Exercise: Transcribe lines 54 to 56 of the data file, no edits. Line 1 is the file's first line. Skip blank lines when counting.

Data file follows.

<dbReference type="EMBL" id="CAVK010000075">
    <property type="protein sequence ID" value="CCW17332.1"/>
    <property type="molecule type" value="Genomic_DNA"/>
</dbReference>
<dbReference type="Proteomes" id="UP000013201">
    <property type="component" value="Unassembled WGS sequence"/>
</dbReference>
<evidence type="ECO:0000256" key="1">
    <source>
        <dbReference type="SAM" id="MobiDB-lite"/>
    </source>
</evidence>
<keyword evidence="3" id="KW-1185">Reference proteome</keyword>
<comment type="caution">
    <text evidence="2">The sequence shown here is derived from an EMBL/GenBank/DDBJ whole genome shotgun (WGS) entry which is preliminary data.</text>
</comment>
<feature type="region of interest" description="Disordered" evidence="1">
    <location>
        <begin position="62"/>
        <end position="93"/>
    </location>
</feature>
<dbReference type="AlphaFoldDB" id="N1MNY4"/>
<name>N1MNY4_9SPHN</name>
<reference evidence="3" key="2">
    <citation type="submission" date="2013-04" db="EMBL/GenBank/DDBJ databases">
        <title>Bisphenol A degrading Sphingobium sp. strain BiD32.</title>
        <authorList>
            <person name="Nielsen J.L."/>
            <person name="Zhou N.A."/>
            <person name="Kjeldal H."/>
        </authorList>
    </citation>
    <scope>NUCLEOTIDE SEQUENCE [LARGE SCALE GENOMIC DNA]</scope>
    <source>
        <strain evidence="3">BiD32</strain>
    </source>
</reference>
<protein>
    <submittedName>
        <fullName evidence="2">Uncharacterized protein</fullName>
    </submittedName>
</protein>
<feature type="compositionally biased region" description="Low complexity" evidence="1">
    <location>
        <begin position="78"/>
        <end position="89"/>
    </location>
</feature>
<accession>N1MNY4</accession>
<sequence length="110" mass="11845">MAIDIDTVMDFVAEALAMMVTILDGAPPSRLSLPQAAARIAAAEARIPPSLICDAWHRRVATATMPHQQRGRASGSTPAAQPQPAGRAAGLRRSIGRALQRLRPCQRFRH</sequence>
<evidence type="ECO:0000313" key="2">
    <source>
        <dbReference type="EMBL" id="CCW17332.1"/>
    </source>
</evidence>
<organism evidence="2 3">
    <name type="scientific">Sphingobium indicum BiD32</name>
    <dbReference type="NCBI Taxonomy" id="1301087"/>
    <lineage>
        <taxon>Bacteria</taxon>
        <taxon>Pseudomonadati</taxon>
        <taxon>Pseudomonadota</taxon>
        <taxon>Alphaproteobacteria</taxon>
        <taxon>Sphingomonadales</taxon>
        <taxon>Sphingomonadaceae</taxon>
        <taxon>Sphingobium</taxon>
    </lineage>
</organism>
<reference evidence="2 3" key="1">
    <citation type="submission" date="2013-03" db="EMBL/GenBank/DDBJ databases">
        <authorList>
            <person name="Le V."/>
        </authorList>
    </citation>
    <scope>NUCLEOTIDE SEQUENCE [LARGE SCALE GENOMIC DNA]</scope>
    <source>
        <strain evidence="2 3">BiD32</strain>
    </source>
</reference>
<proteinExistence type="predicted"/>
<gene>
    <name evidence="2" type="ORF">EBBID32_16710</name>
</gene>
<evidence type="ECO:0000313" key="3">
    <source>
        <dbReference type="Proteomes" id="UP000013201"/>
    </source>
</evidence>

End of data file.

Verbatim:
        <dbReference type="EMBL" id="CCW17332.1"/>
    </source>
</evidence>